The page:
Massive Population & Construction boom at Fort Bliss Texas

(MILITARY TIMES)   FORT BLISS, Texas — The expansion and transformation of this former training post has hit high stride, with brigade complexes and a division headquarters sprouting in areas that just months ago were barren desert.

The transformation, primarily inspired by the Base Closure and Realignment Commission recommendations of 2005, involves a projected outlay of nearly $5 billion and a 300 percent increase in the post’s population.

Clark McChesney, director of the Team Bliss Base Transformation Office, said the Army has committed $3 billion for the project so far and is on schedule to complete major portions of the expansion in the 2012-13 time frame.

“The Corps of Engineers is committing $2 million per day to construction companies and turning over at least one building per week to the installation,” McChesney said.

“To give an idea of just how big this is, the Corps of Engineers will be spending $1.1 billion on military construction here this year,” said Col. Edward Manning, Fort Bliss garrison commander.

“By comparison, the Air Force will be spending slightly less than $1 billion for all its military construction over the same period.”

As construction booms, the post is experiencing a sharp increase in population, which officials estimate will by 2012 total 33,400 soldiers in five combat brigades and 58,000 family members.

When expansion began in 2005, there were 9,300 soldiers permanently based at Fort Bliss, along with 15,300 family members.

The post also had a large student population, about 2,100 at that time, but that is quickly eroding with the ongoing move of the Air Defense Center and School to Fort Sill, Okla.

While the post will have 4,000 family quarters when the expansion is done, Army officials estimate 17,000 families will live off-post in the surrounding community of El Paso, a large metropolitan area with more than 1 million inhabitants.

Most of the Fort Bliss population growth is related to the phased relocation of the 1st Armored Division from bases in Germany.

At Fort Bliss, the 3rd Infantry Brigade Combat Team of 1st AD, the 44th brigade in the Army’s nearly complete arsenal of 45 brigades, officially goes on the active duty rolls Aug. 16.

The 45th brigade in the objective maneuver force will be the 2nd BCT of 1st AD, a heavy brigade scheduled to activate here Sept. 16, 2010, McChesney said.

That unit, recently returned from a 15-month deployment in Iraq, cased its colors and reflagged as the 170th Infantry Brigade during a ceremony July 15 at Baumholder, Germany.

The 2nd BCT colors will be brought out of storage next summer as the brigade is rebuilt from scratch.

Until recently, the Army planned on building a maneuver force of 48 brigades, but now is focused on 45 brigades. Defense Secretary Robert Gates said that is a more prudent goal given the Army’s operational commitments and the strain on soldiers and families of keeping existing brigades manned and in the deployment cycle for Iraq and Afghanistan.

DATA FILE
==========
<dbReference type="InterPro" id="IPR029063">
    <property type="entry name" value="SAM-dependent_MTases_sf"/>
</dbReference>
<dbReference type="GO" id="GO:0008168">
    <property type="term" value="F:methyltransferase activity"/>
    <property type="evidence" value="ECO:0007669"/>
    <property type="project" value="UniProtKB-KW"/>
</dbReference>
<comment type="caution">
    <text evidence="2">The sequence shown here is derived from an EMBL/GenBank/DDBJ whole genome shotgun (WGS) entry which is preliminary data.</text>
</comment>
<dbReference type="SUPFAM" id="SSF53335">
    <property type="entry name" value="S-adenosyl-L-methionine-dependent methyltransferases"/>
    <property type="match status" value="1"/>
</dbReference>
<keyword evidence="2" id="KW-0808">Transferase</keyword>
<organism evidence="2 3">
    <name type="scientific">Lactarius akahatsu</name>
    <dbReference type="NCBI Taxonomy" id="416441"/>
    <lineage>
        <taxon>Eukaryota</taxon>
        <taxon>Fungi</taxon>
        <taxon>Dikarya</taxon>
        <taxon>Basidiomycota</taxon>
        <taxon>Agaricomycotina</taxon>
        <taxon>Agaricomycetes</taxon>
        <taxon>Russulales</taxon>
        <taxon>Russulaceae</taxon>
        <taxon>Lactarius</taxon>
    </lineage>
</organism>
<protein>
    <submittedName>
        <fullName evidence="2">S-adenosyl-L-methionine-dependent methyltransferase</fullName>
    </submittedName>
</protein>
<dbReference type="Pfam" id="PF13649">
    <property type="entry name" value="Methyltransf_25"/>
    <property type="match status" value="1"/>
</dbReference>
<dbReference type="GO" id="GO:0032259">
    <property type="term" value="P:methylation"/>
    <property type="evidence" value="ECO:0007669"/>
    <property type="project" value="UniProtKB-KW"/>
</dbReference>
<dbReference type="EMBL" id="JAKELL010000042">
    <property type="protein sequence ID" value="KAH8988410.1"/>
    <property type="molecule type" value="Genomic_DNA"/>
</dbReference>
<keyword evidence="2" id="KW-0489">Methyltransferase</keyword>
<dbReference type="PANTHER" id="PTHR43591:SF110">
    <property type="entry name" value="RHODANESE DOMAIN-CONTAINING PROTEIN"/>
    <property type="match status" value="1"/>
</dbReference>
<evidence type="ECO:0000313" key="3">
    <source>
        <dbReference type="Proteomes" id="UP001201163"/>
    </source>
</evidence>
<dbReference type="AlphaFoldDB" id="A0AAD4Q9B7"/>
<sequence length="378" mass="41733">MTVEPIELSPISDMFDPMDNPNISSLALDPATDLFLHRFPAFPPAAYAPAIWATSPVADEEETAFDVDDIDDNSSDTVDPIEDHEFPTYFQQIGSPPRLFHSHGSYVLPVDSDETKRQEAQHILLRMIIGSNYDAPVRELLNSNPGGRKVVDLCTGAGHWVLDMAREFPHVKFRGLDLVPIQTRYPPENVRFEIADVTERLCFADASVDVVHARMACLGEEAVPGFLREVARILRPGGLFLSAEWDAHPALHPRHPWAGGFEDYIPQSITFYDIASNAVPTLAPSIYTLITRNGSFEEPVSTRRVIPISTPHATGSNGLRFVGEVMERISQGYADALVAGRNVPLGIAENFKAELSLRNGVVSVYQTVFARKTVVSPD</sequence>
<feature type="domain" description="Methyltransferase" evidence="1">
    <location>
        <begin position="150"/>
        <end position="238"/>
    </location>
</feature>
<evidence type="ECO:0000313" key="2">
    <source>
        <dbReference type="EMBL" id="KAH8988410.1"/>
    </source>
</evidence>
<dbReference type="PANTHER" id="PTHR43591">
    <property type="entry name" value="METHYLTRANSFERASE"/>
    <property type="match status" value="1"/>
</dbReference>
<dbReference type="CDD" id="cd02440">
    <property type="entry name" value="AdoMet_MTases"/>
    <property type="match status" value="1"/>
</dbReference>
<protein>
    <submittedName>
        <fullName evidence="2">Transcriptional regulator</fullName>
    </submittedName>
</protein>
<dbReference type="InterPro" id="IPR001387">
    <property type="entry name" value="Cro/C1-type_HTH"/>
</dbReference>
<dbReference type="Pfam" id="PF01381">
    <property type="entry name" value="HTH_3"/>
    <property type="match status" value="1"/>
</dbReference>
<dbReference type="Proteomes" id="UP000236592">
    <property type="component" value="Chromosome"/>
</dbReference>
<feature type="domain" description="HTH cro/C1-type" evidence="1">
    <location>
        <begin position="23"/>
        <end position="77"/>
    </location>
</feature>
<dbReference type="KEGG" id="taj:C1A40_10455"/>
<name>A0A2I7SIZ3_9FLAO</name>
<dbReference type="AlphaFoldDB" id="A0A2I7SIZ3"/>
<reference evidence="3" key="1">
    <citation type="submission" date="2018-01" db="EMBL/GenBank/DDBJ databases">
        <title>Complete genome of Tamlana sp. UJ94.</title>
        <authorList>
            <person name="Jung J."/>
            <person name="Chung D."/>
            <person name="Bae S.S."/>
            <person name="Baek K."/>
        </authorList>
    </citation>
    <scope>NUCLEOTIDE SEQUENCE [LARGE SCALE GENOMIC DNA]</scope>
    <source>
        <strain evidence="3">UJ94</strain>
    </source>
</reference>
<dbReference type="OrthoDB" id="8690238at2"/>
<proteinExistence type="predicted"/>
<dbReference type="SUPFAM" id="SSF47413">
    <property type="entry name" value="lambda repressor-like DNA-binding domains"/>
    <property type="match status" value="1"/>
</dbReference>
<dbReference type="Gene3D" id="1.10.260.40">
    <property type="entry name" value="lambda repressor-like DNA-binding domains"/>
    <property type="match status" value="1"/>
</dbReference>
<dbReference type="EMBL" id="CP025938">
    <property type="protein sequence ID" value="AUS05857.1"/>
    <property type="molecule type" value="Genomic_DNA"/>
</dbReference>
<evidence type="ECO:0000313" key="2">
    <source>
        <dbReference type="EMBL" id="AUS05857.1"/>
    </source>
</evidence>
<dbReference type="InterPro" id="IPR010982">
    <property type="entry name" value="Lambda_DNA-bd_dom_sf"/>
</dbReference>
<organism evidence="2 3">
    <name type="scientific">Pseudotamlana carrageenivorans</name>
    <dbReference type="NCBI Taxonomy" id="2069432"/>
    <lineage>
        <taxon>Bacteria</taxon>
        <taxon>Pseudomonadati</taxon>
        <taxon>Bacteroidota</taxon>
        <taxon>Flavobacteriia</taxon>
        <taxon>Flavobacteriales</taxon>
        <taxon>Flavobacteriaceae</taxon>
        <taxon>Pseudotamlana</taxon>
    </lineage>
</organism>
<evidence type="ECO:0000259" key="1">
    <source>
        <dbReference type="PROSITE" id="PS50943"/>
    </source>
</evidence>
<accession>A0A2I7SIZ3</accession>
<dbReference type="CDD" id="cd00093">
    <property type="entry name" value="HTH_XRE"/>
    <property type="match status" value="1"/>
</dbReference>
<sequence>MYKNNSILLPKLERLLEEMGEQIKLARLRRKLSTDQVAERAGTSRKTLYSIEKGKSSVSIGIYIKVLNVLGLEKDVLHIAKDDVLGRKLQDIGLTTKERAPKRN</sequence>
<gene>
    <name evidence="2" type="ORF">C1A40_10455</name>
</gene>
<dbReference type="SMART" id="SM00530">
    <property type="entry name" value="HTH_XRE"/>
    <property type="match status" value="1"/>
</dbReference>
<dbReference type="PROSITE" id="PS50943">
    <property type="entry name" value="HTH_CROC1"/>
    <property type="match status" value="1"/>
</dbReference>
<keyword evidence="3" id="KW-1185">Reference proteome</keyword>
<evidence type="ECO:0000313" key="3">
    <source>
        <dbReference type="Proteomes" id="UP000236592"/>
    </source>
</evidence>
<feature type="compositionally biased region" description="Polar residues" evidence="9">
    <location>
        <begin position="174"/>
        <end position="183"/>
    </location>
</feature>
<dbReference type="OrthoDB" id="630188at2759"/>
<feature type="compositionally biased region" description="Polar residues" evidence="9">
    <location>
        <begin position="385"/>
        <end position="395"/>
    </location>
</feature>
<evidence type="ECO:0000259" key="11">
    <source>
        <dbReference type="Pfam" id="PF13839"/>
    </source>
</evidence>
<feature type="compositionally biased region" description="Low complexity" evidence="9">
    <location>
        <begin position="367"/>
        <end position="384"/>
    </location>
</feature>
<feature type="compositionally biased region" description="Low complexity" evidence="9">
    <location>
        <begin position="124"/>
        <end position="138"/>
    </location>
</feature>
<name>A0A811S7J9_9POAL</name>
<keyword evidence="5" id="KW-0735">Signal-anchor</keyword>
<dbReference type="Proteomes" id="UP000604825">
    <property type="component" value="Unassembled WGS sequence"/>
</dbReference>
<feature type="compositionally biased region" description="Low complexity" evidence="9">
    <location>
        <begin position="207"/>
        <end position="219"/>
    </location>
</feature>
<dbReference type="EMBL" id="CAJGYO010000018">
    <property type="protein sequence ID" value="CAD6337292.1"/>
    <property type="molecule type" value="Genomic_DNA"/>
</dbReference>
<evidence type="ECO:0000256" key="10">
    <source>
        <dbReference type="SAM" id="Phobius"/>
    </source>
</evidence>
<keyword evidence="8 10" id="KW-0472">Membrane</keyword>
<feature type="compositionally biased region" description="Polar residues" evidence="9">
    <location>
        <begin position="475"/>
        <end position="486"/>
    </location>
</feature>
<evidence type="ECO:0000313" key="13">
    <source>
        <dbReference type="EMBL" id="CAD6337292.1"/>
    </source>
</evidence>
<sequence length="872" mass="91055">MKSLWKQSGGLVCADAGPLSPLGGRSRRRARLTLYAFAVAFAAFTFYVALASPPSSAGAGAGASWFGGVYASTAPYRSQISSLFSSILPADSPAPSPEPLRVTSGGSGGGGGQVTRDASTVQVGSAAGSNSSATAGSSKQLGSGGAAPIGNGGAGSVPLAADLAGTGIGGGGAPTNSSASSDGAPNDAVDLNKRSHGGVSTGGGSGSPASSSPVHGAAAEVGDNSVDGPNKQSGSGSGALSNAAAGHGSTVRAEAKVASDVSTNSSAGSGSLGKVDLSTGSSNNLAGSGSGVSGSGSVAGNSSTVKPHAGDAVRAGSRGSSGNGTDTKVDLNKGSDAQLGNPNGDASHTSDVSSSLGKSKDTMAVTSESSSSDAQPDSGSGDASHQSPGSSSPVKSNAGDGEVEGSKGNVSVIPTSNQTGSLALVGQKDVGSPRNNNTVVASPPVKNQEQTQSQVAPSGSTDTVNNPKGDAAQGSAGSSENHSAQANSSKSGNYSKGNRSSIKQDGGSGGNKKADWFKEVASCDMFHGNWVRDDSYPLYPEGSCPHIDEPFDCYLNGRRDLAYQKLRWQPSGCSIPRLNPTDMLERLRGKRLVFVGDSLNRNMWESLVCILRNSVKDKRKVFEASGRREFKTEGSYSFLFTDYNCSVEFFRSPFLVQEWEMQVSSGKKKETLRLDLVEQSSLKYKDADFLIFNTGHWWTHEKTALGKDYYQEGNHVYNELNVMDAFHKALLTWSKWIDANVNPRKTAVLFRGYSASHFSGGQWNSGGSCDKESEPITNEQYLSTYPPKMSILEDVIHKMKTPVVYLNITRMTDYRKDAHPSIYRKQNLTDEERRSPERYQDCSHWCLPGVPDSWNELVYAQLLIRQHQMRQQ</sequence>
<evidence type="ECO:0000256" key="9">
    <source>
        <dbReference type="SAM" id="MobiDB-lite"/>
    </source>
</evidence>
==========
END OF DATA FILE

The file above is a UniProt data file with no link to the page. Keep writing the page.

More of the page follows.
Results of the Quadrennial Defense Review, due late this year or early next year, could shift another brigade to Fort Bliss if the Defense Department reduces the brigade inventory in U.S. Army Europe from four to two, as originally envisioned under BRAC.

In the current stationing plan, 1st Armored Division headquarters will relocate from Wiesbaden, Germany, to Fort Bliss in May 2011, according to McChesney.

That plan calls for the division to have five maneuver brigades, including a combat aviation brigade, which today is flagged as a unit of the 4th Infantry Division at Fort Hood, Texas.

The CAB is scheduled to reflag here in the summer of 2011 and occupy new barracks, brigade headquarters, hangars and other aviation support structures in the Biggs Airfield sector of Fort Bliss.

The division headquarters and other brigade complexes will occupy previously unused land in a desert expanse called East Fort Bliss.

Each of the brigade complexes will cover 300 acres, have more than 30 structures and serve as the workplace and barracks for up to 3,800 soldiers.

A brigade complex is about one mile wide and half a mile deep.

About 9,000 of Fort Bliss’ soldiers will work at facilities on the main post, where a new shopping mall called Freedom Crossing, an expanded commissary and other services, will be located.

The remaining 24,000 soldiers will work in new facilities at Biggs Airfield and East Fort Bliss, connected to the main post area and its services by a network of roads and overpasses.

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